Save Our Shops: The Community Projects Reshaping Britain’s High Streets

Save Our Shops: The Community Projects Reshaping Britain’s High Streets

Celebrating the independents traders, shops and community-first businesses that are coming together to change the UK high street’s fortune. These are the people, places and projects saving our high streets.

This article appears in Vol. 32: Homegrown.

British high street hasn’t shut up shop. It’s easy to buy
into the narrative that the Great British high street is bust at a
time when big-name businesses are vanishing quicker than a bag of
Percy Pigs passed around on a road trip. In the first half of 2019,
16 stores closed every single day – the fastest rate on record. But
instead of mourning mass retailers or bowing to the beast of online
shopping – Deliveroo can even schlep your groceries nowadays –
communities and independents across the UK are coming together to
change their high street’s fortune. It’s not over. Not yet.

Faced with graffiti-strewn shutters and ghost-town streets,
fierce community operatives are rallying to turn empty commercial
spaces into neighbourhood hubs, while passionate, independent
shopkeepers are breathing life into derelict buildings. In my
former seaside home of Bournemouth, shelves shine with produce
plucked from New Forest farms, the smell of sourdough wafts from
family-owned bakeries and Boscombe’s boutiques throw up vintage
treasures… and the odd wetsuit.

Instead of seeing boarded-up buildings as barriers, locals up
and down the country are coming together to reclaim their high
streets. And they’re succeeding. According to charitable trust
Power to Change, community-owned shops have a 94-per-cent survival
rate and a massive 56p of every £1 spent in a cooperative space is
pumped back into the area’s local economy.

Put simply, by buying my coffee from my neighbourhood roaster as
opposed to Pret; by dropping into a Made by Ore jewellery workshop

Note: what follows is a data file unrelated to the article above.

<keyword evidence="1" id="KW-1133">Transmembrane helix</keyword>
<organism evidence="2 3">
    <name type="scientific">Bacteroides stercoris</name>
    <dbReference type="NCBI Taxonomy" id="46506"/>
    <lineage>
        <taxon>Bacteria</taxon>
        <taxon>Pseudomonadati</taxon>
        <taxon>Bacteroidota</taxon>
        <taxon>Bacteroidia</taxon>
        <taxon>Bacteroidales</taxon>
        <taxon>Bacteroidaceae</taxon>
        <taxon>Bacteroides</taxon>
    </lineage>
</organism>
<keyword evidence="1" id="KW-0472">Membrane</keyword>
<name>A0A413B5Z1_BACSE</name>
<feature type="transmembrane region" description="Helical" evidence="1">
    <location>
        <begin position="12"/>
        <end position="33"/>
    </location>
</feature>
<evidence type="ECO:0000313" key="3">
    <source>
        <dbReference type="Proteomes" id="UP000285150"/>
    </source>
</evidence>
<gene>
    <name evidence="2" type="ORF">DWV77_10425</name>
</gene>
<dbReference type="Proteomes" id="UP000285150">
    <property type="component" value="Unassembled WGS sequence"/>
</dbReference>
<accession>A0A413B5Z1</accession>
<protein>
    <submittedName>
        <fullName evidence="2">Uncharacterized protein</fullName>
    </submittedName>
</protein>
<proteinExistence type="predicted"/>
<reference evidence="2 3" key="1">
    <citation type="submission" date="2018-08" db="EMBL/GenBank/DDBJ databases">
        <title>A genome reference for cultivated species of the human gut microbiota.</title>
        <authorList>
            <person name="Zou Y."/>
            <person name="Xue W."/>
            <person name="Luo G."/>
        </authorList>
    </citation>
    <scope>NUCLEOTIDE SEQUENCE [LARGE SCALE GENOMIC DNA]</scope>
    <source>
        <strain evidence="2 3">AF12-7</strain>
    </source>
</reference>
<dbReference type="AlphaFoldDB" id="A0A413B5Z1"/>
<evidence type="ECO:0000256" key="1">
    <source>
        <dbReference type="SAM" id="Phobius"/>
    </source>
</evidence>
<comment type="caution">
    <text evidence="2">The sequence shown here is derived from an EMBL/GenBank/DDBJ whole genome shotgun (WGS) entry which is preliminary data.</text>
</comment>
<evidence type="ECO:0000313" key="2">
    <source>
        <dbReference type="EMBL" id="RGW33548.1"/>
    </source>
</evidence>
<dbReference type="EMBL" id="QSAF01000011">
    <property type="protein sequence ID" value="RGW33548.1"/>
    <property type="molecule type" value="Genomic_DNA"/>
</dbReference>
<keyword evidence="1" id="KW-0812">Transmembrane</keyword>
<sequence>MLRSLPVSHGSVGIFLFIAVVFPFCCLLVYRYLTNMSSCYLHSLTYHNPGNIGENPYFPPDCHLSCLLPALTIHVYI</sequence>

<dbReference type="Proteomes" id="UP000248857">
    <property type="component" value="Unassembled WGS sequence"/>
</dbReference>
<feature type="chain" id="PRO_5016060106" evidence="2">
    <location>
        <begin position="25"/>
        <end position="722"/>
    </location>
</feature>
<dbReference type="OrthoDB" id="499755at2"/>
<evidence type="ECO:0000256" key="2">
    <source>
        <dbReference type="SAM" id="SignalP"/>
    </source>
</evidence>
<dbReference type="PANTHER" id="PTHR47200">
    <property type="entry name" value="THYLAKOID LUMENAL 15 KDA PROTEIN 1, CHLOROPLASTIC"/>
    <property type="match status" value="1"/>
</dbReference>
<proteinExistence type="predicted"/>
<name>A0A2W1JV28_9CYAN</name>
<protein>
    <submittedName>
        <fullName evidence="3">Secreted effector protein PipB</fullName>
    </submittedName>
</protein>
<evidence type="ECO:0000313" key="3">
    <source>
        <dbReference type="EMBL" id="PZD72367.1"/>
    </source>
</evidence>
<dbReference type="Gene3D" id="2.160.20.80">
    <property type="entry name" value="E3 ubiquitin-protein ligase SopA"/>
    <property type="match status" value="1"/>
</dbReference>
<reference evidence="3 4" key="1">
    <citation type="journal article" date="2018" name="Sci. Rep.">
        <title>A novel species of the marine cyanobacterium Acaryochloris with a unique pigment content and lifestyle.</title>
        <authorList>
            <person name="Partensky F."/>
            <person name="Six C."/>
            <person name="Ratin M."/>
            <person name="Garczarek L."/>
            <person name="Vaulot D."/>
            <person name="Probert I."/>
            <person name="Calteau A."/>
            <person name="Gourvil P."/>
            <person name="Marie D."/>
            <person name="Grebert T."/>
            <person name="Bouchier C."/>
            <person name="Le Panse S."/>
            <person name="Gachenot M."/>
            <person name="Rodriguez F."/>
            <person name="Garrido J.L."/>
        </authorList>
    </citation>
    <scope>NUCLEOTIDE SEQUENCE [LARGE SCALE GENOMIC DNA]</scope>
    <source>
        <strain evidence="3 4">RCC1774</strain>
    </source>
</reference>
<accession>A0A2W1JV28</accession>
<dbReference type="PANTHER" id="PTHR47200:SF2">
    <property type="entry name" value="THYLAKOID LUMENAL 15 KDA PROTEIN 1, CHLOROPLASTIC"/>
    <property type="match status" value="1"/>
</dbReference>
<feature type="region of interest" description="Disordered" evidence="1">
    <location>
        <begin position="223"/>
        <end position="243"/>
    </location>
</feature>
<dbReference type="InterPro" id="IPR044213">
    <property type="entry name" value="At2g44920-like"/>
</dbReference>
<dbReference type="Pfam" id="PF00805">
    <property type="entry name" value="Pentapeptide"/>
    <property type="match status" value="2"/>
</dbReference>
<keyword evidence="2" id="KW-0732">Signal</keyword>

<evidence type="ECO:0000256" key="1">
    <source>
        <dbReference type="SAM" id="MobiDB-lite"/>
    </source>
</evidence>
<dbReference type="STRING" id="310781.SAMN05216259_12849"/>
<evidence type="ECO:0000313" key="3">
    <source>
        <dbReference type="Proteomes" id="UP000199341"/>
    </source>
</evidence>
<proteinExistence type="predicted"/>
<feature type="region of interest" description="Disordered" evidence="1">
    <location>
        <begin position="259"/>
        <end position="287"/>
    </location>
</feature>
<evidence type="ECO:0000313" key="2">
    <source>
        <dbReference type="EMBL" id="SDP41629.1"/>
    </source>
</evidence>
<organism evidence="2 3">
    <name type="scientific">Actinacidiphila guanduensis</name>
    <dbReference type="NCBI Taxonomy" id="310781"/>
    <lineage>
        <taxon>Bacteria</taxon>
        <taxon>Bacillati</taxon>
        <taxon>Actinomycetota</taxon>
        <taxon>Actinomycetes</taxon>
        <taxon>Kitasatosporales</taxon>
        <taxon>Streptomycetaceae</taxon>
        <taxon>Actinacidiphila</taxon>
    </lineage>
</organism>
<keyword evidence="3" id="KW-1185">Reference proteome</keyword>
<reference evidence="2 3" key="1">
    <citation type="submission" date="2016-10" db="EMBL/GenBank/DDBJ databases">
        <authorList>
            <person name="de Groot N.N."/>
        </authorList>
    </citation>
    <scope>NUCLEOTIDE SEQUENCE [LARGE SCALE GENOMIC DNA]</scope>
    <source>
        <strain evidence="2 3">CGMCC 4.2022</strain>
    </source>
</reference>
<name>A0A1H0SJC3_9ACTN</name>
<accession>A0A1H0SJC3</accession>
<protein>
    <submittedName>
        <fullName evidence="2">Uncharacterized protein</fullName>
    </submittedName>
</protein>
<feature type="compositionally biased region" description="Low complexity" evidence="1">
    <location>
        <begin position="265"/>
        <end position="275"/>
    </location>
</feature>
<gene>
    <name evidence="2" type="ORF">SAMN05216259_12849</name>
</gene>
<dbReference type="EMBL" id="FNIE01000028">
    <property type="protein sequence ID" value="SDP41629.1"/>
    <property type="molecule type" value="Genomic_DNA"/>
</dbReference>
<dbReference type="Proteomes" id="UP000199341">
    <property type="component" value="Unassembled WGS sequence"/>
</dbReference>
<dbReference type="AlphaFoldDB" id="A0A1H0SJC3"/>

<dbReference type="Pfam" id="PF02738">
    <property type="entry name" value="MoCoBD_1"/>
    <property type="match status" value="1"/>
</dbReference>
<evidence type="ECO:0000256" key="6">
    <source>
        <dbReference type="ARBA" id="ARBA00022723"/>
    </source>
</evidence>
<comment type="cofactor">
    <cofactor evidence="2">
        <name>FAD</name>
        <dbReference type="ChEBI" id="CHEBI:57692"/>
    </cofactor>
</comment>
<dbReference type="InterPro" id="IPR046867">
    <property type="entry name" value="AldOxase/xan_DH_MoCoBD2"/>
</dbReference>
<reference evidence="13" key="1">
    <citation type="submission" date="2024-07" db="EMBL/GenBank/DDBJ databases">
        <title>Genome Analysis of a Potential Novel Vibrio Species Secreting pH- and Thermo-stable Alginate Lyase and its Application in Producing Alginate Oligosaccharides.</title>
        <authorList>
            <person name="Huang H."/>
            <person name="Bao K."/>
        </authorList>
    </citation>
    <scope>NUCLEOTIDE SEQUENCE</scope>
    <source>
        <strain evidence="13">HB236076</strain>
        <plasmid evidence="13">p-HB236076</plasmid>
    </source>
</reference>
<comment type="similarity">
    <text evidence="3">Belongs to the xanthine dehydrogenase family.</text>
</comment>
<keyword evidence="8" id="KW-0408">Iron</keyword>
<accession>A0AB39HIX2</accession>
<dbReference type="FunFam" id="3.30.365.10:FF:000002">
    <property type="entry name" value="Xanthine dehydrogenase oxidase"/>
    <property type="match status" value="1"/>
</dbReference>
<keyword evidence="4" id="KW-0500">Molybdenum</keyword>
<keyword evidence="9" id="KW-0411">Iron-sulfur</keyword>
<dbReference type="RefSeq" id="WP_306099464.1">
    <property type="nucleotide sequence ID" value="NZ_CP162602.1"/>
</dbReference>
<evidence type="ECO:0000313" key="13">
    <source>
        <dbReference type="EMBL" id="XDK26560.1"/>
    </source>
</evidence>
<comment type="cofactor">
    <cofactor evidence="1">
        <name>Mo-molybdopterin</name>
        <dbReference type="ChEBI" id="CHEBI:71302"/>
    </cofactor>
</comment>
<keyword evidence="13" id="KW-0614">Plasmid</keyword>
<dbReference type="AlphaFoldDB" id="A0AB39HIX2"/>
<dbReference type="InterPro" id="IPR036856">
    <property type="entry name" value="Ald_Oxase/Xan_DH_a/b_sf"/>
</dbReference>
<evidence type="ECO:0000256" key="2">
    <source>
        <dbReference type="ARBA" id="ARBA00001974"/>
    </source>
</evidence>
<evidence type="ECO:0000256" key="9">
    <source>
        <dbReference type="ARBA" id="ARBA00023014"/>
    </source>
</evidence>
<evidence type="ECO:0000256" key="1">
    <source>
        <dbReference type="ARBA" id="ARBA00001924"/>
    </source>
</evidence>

instead of trawling Asos; and by visiting The Ivy House – London’s
first cooperatively owned pub – rather than drinking my wages in
Wetherspoons, I’m putting my money straight back into my community.
Economically sustainable choices really don’t have to mean going

For 85 years, Mitchells Bakery plied Anfield locals with fresh
bread, rolls and pies. Yet in 2010, this residential neighbourhood
in northern Liverpool faced demolition under the council’s Housing
Market Renewal Initiative and many residents were moved to
alternative social housing. Mitchells had no choice but to shut.
However, those locals who had stayed put bandied together, forming
a cooperative that aimed to make something of the abandoned bakery.
Their action transformed not only the bakery but many of the empty
surrounding houses, which were transferred into community
ownership. It’s the same fighting spirit you’d expect from
Liverpool F.C. when they’re 2-0 down at half time.

opened in 2013 with big plans and just three employees. Fast
forward to today, thousands of crusty rolls, floured baps and
Scouse pies later, it’s thriving. There are now 20 people on the
team, 80 per cent of whom come from the local community. They’re
baking 100 fresh loaves a day and 3,000 award-winning pies – the
latter of which are made just a few miles away in Bootle, while
meat comes from a butcher in nearby Walton Vale. Visit the bakery
on match day – Liverpool F.C.’s Anfield Stadium is just across the
road – and you’ll see queues of Reds hungry for their homemade pie

Sit down with any Anfield resident for a cuppa and they’ll let
you in on the key to Homebaked’s success. “Community,” says
Sally-Anne Watkiss, Homebaked’s Treasurer who’s been with the
collective since its early bakes. “Community business ensures that
money keeps circulating in the local economy and that helps boost
local enterprises.” It’s not just about balancing the books; loaf
by loaf it has brought hope to an area once scarred by
unemployment, failing fast-food joints and few opportunities. “By
working together, the new high-street businesses grow together
too,” Sally-Anne beams.

Trot along Oakfield Road and you’ll find Kitty’s
, a cooperative that has been a driving force behind
Anfield’s transformation since it opened in 2019. More than
somewhere to wash your dirty socks, the launderette – powered by
renewable energy – doubles up as a welcoming space. Locals knock
elbows in its coffee shop and meet for events including “free tea
‘n’ toast” mornings, language classes and book readings. Forget
wash-and-go, Kitty’s wants its visitors to wash-and-grow.